Types of eCommerce – Business Models, Examples and Benefits
No two e-commerce companies are alike, and all of the decisions that you make about your company should focus on your individual needs. This ranges from your choice of platform to the PoS software that you use and everything in between. Today we would like to look at all the various types of e-commerce and provide you with some industry insights so you can successfully launch and manage your store. It is important to learn from the most common mistakes people make so that you avoid repeating them. First, let’s get an overview of the different types of e-commerce types out there.
The Various Types of eCommerce
The type of e-commerce will vary depending on the parties involved. Currently, there are 6 of them. Identifying the right eCommerce type is the basis of any successful business. You have to identify your market and who your customers are in order to be successful. Whenever you are selling your products to individual customers, there will be a short sales cycle, and their decisions will be based more on emotions rather than actual need. Very often, they will see something on your website that they need to have and end up making an instinctive purchase.
Companies that can capitalize on such emotional decisions can significantly increase their revenue. This is usually done by personalizing your communication with each individual customer and providing them with a tailor-made experience. This will allow you to build a long-lasting and meaningful relationship with each customer, and they will start to trust you more as time goes on. This is one of the reasons why asking for customer feedback is so important. Your clients are looking for ways to make sure that their voices are getting heard and that their opinion matters. You can also start offering smart assistance, such as providing them with personalized recommendations about purchasing certain items. You use the contents of abandoned shopping carts as guidance.
Ecommerce can be divide into two categories: selling to individual consumers and selling to businesses. Let’s take a look at them.
Selling to Consumers
Business to Consumer Sales
There are a lot of b2c e-commerce examples because it is the most common e-commerce model, and therefore it is the most competitive. It is essential to really zero in on your target audience and find your niche since this will be the people you can target. As far as your e-store is concerned, the customer experience and journey must be smooth because nobody is going to spend their time trying to figure out how a complicated checkout process works or any other burdensome aspect. There are other options available to the consumer, and they will not hesitate to go somewhere else if they do not like something about your site.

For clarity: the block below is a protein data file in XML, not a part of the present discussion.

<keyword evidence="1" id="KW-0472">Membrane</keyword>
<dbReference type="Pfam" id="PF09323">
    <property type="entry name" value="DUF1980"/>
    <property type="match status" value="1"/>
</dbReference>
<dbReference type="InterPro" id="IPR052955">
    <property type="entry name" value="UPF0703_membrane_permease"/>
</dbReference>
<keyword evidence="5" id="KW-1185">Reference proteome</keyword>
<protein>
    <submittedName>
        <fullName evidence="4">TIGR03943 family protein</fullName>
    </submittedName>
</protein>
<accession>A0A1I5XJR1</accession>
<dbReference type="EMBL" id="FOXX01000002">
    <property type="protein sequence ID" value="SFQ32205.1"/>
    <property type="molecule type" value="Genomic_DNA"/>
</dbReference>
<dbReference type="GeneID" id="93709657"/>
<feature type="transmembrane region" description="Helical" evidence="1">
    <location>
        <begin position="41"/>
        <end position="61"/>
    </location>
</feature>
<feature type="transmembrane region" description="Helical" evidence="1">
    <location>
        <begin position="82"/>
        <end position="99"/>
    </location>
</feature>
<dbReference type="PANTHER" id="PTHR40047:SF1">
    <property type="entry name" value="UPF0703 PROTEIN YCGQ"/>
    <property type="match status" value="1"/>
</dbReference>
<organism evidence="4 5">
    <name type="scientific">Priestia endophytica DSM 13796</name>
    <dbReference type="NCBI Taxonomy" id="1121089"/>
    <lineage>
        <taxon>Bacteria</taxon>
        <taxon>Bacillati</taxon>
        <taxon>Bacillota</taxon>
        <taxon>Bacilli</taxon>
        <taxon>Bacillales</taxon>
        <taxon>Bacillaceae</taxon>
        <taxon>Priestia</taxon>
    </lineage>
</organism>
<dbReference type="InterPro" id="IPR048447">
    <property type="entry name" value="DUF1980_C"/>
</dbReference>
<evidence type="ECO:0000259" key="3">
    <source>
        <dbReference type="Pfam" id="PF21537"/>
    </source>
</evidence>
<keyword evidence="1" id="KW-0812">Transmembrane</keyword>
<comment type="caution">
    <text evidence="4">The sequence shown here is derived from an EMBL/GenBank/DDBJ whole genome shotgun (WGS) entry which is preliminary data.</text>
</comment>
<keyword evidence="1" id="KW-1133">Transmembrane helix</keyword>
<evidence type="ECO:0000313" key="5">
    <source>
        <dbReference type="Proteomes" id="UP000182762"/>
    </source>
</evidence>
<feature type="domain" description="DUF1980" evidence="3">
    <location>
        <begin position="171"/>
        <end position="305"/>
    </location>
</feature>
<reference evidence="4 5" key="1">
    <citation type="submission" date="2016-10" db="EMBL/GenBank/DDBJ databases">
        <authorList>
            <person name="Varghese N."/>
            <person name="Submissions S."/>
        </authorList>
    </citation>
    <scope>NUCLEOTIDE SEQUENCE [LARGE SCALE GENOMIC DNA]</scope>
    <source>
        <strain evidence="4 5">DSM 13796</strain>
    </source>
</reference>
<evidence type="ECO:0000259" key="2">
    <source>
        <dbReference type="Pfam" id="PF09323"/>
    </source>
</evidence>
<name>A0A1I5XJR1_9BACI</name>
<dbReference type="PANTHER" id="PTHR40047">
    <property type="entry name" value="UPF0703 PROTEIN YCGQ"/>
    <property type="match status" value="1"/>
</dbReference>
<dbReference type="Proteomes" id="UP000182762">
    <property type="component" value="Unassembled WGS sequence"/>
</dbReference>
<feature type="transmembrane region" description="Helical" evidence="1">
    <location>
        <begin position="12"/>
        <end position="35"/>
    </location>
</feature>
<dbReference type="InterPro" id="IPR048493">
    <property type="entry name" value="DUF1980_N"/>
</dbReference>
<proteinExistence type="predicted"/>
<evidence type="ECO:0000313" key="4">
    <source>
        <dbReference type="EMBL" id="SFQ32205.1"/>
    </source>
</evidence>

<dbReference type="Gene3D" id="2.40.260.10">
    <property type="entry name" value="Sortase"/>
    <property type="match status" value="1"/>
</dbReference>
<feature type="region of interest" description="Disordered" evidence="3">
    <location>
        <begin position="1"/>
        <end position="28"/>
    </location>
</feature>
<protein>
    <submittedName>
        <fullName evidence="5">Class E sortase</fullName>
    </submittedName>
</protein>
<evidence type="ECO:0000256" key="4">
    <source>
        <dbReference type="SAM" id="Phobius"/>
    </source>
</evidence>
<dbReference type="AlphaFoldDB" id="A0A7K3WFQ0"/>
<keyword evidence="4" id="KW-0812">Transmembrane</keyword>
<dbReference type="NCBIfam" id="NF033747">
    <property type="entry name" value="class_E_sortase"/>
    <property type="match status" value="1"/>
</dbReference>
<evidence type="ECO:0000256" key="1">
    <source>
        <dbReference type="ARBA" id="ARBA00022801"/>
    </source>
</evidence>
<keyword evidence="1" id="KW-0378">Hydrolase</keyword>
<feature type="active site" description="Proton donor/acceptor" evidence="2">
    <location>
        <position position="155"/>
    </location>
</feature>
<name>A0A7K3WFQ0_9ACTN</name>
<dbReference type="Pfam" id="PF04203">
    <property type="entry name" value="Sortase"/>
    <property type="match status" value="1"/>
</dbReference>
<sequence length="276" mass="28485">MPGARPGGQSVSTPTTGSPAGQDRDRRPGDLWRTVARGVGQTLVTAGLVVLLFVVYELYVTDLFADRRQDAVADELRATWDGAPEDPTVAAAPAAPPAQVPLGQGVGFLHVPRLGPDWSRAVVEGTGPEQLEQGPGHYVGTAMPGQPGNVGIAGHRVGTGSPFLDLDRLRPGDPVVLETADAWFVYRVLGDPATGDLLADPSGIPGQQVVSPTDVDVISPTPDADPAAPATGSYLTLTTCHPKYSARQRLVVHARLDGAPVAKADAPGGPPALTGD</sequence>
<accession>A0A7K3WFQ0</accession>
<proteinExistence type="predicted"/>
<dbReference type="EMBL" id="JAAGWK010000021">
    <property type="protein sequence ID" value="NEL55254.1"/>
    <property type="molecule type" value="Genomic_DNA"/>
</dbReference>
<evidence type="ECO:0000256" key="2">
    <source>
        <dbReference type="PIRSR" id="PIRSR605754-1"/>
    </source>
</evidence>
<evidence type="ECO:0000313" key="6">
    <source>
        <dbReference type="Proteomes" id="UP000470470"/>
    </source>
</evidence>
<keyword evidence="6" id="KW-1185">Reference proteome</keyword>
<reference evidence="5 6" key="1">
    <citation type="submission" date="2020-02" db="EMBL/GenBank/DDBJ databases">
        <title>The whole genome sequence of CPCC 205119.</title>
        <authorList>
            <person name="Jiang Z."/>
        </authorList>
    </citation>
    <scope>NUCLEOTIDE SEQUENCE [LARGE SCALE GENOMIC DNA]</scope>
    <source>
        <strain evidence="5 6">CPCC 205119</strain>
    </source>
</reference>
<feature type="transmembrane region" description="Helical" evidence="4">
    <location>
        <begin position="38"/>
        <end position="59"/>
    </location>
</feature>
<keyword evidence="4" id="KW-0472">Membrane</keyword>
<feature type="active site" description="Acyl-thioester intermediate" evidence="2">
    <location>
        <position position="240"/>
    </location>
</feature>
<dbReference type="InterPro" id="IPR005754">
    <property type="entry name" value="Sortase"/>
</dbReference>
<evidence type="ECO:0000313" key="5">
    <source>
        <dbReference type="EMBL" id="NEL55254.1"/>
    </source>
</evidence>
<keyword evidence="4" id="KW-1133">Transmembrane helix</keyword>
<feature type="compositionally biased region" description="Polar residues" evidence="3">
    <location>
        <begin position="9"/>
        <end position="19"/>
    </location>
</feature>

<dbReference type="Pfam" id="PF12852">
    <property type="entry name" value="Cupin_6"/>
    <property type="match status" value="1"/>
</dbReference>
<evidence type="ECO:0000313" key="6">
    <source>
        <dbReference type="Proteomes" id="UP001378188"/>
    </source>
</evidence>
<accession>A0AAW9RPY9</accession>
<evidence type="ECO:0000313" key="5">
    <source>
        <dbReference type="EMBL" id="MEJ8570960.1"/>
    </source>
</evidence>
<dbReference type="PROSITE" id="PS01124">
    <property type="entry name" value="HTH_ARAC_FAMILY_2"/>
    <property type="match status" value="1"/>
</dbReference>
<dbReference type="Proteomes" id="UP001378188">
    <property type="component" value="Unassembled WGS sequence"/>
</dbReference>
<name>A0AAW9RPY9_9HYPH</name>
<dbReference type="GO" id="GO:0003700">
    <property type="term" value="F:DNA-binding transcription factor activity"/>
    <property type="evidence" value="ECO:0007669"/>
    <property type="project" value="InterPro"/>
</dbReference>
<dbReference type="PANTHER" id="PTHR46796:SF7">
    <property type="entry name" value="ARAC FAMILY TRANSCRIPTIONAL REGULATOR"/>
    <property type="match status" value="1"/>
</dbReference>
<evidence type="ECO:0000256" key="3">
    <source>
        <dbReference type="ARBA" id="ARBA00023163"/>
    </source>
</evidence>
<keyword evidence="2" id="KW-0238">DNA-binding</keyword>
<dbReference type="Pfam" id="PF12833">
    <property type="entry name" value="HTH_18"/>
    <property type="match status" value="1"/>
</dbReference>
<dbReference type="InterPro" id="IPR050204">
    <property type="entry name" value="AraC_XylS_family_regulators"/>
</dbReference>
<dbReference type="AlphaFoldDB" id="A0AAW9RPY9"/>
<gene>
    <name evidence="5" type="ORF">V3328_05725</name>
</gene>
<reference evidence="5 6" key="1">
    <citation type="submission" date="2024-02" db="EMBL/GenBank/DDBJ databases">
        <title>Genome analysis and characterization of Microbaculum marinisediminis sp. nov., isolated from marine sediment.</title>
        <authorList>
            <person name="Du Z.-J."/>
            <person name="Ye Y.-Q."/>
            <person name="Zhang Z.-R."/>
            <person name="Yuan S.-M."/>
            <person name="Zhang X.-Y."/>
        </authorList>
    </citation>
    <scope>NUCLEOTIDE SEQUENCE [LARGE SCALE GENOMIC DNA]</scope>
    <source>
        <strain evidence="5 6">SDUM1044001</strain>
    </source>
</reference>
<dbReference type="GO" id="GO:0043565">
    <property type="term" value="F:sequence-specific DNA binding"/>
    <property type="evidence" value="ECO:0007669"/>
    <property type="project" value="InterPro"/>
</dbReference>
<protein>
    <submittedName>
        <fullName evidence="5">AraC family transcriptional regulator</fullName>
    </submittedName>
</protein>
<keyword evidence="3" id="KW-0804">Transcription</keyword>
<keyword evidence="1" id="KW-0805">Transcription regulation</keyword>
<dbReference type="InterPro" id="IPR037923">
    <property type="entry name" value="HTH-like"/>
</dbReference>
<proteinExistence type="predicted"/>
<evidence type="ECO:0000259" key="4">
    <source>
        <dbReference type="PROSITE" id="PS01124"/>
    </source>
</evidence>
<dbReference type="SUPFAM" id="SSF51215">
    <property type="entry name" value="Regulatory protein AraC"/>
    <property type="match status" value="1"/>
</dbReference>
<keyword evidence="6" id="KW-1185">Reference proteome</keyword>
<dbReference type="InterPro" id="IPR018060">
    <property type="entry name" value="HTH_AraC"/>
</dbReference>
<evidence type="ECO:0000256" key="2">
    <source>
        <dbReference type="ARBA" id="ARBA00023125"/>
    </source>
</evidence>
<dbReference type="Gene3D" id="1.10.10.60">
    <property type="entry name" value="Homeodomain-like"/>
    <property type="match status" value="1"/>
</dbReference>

Consumer to Consumer Sales
The best examples of C2C sales are platforms like Amazon and eBay, where one customer posts a product or service that they are trying to sell to another customer. For people who have their own platforms, a lot of times, they will place advertisements on third-party websites to try and attract new business.
Government to Consumer Sales
We don’t usually think of the government being involved in e-commerce, but the fact that you can pay for your vehicle registration, student loans, and any other fees to the government online is an example of e-commerce. Generally speaking, any online transaction between you and the government is considered e-commerce.
Selling to Businesses
Having businesses as your customers has a lot of benefits and downsides as well. On the one hand, they will have budgets that are much larger than those of individual people and will, therefore, order more products. On the other hand, their sales cycles will be a lot longer since there are usually a lot of people involved in the decision-making process. In fact, for a company with 100-500 employees, seven people are involved in the buying process on average. If we compare this with selling to individual people, selling to business will involve making very logically-sound decisions. In order to be successful in this market, you will need to offer custom pricing to each client and give them flexibility in how they place their orders. The sales process should start with the business registering an account on your website. This will allow you to get a complete view of your customer so you can begin offering them tailored offers. Also, it is important to remember that the service does not end once the sale is made. You have to continue to provide support even after they buy from you to build a relationship and show them that you truly care about their needs.
Selling Business to Business